Heavy migration into the Upper Midwest

National Overview

The migration superhighway was open for business once again last night as the latest front pushed east across the Plains and Midwest. The heaviest migration was along the frontal boundary which swept across western Iowa and Minnesota by morning. Birders across the Midwest should be seeing new birds today.

National Composite NEXRAD from around midnight on 5/20/12

National Composite NEXRAD from around midnight on 5/20/12

Below are the radar loops from sunset last night through 5:00am (central time) this morning

Since I will be publishing “as I go” each morning you may see some incomplete posts throughout the early morning hours. Don’t worry- it’s coming!

Mid Atlantic

Delaware & New Jersey

Frames are every 1/2 hour. Click on the thumbnail to view the full-sized animation.

Base Reflectivity image from Fort Dix Base Velocity image from Fort Dix Base Reflectivity image from Dover AFB Base Velocity image from Dover AFB

The Mid Atlantic was a bit of a mixed-bag in terms of migration last night. Northeast winds appear to have kept most birds down while a few appeared to take the leap anyway. Anything moving was doing so from ESE->WNW, so expect any chance for concentrations to be inland along the Delaware River… but I’m not holding my breath.

Upper Midwest

Iowa & Illinois

Frames are every 1/2 hour. Click on the thumbnail to view the full-sized animation.

Base Reflectivity image from Davenport, IA Base Velocity image from Davenport, IA Base Reflectivity image from Chicago, IL Base Velocity image from Chicago, IL

Hot and heavy migration up through Iowa and Illinois brought many new birds into and over the region. Birders in Iowa should be out today checking out the local haunts. Around Chicago migration was pushed a bit toward the lakeshore and therefore birders should be heading to the lake to find the best concentrations this morning.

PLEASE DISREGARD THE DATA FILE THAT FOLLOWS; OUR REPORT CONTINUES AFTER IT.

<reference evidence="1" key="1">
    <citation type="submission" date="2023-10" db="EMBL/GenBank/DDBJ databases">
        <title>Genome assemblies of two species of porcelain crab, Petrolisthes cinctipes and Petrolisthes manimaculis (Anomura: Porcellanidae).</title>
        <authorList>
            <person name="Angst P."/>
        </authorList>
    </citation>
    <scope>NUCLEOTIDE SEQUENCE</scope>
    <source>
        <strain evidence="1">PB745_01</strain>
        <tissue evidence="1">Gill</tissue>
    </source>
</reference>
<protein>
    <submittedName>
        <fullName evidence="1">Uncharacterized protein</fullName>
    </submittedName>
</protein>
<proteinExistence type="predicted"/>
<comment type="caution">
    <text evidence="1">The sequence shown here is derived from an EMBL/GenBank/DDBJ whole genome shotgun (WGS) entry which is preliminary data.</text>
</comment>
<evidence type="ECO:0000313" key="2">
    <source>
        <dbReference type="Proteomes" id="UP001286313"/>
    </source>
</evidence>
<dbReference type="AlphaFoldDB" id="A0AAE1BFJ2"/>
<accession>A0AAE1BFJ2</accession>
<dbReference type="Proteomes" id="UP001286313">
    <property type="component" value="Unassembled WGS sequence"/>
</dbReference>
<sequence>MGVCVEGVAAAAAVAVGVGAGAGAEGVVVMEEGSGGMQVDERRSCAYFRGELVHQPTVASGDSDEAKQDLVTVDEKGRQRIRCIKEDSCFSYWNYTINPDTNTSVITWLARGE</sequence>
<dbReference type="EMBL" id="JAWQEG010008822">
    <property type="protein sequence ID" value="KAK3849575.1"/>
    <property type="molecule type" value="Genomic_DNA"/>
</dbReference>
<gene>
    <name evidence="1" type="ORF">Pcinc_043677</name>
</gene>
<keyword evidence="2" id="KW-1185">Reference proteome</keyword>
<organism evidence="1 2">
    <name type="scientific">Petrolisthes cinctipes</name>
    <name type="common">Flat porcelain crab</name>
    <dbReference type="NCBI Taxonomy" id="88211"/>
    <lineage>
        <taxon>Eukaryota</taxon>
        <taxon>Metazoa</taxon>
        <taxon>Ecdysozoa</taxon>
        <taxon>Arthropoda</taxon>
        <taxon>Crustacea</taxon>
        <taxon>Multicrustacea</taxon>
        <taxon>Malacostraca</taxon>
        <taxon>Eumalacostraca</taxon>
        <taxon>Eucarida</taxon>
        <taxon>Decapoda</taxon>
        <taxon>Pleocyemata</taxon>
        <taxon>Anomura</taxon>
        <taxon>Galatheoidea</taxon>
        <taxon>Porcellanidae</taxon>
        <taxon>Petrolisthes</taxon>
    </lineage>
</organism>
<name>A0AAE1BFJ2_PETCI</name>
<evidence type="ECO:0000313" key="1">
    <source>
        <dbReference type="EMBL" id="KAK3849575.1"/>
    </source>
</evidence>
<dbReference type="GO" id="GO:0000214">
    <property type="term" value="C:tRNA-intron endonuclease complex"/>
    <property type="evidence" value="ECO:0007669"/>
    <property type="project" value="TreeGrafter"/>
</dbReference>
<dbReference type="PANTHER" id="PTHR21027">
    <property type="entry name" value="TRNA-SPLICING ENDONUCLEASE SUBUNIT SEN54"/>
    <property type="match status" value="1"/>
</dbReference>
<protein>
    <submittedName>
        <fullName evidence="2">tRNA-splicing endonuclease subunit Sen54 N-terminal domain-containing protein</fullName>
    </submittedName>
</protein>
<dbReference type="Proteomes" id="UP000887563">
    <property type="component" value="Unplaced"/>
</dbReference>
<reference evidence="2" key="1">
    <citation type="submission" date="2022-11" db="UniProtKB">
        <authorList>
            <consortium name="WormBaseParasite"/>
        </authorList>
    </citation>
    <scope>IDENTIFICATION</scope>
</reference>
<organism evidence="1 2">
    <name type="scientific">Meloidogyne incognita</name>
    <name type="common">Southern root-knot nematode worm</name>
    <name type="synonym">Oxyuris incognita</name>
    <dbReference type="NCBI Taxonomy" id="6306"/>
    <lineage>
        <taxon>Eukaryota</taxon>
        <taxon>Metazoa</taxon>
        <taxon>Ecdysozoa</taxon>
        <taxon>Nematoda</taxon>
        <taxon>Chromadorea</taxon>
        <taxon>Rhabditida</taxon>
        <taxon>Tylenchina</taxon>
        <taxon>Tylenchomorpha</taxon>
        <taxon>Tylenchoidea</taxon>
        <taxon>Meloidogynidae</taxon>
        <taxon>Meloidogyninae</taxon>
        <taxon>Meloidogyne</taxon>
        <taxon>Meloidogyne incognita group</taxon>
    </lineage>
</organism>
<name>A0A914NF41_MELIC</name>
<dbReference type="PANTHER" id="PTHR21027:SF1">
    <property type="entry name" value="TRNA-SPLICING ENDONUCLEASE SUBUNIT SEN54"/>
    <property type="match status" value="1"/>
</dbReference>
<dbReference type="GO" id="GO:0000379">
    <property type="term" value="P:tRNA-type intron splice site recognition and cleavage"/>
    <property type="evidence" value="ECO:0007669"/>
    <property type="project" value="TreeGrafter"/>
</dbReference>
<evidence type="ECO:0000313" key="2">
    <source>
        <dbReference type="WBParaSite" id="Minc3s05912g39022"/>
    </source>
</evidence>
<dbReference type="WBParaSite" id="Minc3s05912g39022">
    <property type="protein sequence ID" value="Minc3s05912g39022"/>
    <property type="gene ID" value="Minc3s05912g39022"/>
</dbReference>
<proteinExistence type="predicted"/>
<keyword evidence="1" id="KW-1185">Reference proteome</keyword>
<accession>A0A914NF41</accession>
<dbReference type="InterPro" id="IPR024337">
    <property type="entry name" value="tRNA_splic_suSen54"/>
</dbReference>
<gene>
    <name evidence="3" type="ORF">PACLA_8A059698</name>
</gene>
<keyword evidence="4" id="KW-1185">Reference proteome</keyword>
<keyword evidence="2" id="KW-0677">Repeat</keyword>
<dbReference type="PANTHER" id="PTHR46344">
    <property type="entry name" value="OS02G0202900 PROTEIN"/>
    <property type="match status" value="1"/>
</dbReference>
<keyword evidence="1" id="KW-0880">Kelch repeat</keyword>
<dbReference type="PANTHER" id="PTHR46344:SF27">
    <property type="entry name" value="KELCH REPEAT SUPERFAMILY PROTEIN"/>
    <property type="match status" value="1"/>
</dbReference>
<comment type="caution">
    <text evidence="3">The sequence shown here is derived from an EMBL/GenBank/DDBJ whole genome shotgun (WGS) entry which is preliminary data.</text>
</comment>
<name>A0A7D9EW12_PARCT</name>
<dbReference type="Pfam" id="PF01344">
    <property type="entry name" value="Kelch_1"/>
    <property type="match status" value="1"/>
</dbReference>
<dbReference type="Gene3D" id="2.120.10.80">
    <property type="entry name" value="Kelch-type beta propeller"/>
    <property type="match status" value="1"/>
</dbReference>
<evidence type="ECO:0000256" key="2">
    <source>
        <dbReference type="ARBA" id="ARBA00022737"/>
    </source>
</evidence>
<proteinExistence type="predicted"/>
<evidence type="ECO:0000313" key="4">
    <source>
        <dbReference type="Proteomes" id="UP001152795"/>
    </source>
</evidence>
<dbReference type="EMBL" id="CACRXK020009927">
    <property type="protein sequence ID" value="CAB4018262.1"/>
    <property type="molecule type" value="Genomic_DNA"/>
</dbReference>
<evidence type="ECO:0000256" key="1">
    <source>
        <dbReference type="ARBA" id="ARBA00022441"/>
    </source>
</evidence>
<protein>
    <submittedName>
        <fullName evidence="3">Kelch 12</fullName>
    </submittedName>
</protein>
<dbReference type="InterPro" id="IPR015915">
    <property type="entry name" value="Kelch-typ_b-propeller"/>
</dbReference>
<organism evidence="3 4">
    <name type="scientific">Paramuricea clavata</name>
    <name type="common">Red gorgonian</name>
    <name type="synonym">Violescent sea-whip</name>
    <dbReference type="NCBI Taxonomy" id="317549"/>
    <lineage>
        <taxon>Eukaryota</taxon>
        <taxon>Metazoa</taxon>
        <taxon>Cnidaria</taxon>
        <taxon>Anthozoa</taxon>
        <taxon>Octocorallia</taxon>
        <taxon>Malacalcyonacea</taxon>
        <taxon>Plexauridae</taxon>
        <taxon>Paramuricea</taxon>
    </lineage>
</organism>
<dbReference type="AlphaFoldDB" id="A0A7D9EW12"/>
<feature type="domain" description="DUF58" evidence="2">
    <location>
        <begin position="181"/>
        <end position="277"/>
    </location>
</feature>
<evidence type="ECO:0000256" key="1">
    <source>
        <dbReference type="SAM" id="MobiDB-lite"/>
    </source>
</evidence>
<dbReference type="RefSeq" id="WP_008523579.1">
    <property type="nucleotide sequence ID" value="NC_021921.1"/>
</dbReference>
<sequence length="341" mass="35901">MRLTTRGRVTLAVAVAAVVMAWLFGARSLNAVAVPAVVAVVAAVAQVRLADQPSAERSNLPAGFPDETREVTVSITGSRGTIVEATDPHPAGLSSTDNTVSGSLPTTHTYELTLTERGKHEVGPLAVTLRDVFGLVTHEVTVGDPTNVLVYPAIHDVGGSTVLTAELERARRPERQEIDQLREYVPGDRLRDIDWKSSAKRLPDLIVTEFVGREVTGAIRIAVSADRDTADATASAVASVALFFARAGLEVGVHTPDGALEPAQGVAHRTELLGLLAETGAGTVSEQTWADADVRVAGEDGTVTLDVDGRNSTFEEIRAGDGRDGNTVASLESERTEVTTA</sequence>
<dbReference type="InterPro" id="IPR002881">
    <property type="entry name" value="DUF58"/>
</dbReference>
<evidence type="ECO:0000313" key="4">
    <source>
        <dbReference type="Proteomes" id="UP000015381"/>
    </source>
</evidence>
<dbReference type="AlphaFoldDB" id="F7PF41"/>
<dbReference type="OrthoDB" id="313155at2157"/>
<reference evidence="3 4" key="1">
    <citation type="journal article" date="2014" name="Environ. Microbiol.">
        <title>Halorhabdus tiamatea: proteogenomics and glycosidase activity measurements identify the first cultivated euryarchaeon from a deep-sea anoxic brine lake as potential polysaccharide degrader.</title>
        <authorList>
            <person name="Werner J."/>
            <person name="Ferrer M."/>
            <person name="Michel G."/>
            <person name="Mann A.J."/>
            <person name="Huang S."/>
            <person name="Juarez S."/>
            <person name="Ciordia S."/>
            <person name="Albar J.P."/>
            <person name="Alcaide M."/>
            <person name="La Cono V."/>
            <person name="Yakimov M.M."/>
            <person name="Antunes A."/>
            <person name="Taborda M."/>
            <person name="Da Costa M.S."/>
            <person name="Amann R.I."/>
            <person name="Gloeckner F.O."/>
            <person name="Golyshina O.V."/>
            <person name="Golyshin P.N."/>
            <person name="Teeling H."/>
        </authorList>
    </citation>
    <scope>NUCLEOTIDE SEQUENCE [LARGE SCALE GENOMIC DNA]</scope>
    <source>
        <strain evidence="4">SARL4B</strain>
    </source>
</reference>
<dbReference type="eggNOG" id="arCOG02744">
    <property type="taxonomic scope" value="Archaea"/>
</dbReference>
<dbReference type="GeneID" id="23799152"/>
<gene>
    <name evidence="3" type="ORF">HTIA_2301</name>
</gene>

Wisconsin

Frames are every 1/2 hour. Click on the thumbnail to view the full-sized animation.

Base Reflectivity image from Milwaukee Base Velocity image from Milwaukee Base Reflectivity image from La Crosse, WI Base Velocity image from La Crosse, WI Base Reflectivity image from Green Bay, WI Base Velocity image from Green Bay, WI

Another heavy migration event into the state last night with the heaviest returns being birds entering from the south and less birds leaving from the north. Birders in the region should be hitting the regular spring hotspots this morning unless you’re near Lake Michigan or western Lake Superior, in which case you should be heading for the lake shore. Migration over Milwaukee and Green Bay was along a distinct SW->NE axis and therefore birds should be in the lake shore migrant traps this morning. Over Duluth/Superior migration was overtaken by heavy storm activity early this morning and birds should have been put down along the lake shore at first light. I wouldn’t be surprised to hear about some great spring birding in that area today.

As always, woodcreeper.com depends on YOU to report your sightings and be our ‘eyes on the ground’, so please come back and give us an idea of how we’re doing predicting birding conditions in your neck of the woods.

For migration updates in other regions check-

Michigan’s Upper Peninsula – The Northwoods BIRDAR by Max Henschell <- NEW!
New England – Tom Auer’s blog
Florida/SE – Badbirdz Reloaded by Angel and Mariel Abreu
PA/Ohio Valley – Nemesis Bird by Drew Weber
NW Ohio – Birding the Crane Creek by Kenn Kaufman
Arizona – Words About Birds by Tim Schreckengost <- NEW!
New Mexico – Albuquerque Birding by Matt O’Donnell <- NEW!
Pac NW – Birds Over Portland by Greg Haworth
Continental US – eBird BirdCast Forecast & Report by Team eBird

This entry was posted in Birds, Forecast, Mid-Atlantic, Midwest, Migration, Migration Radar, NEXRAD Migration Study, Spring Migration 2012. Bookmark the permalink.

3 Responses to Heavy migration into the Upper Midwest

  1. Barbara Duerksen says:

    No new migrants this morning; 1.5 hour walk along wooded road.

  2. Barbara Duerksen says:

    That was NW Richland County

  3. Sandra Keller says:

    Nothing in Gloucester County, NJ.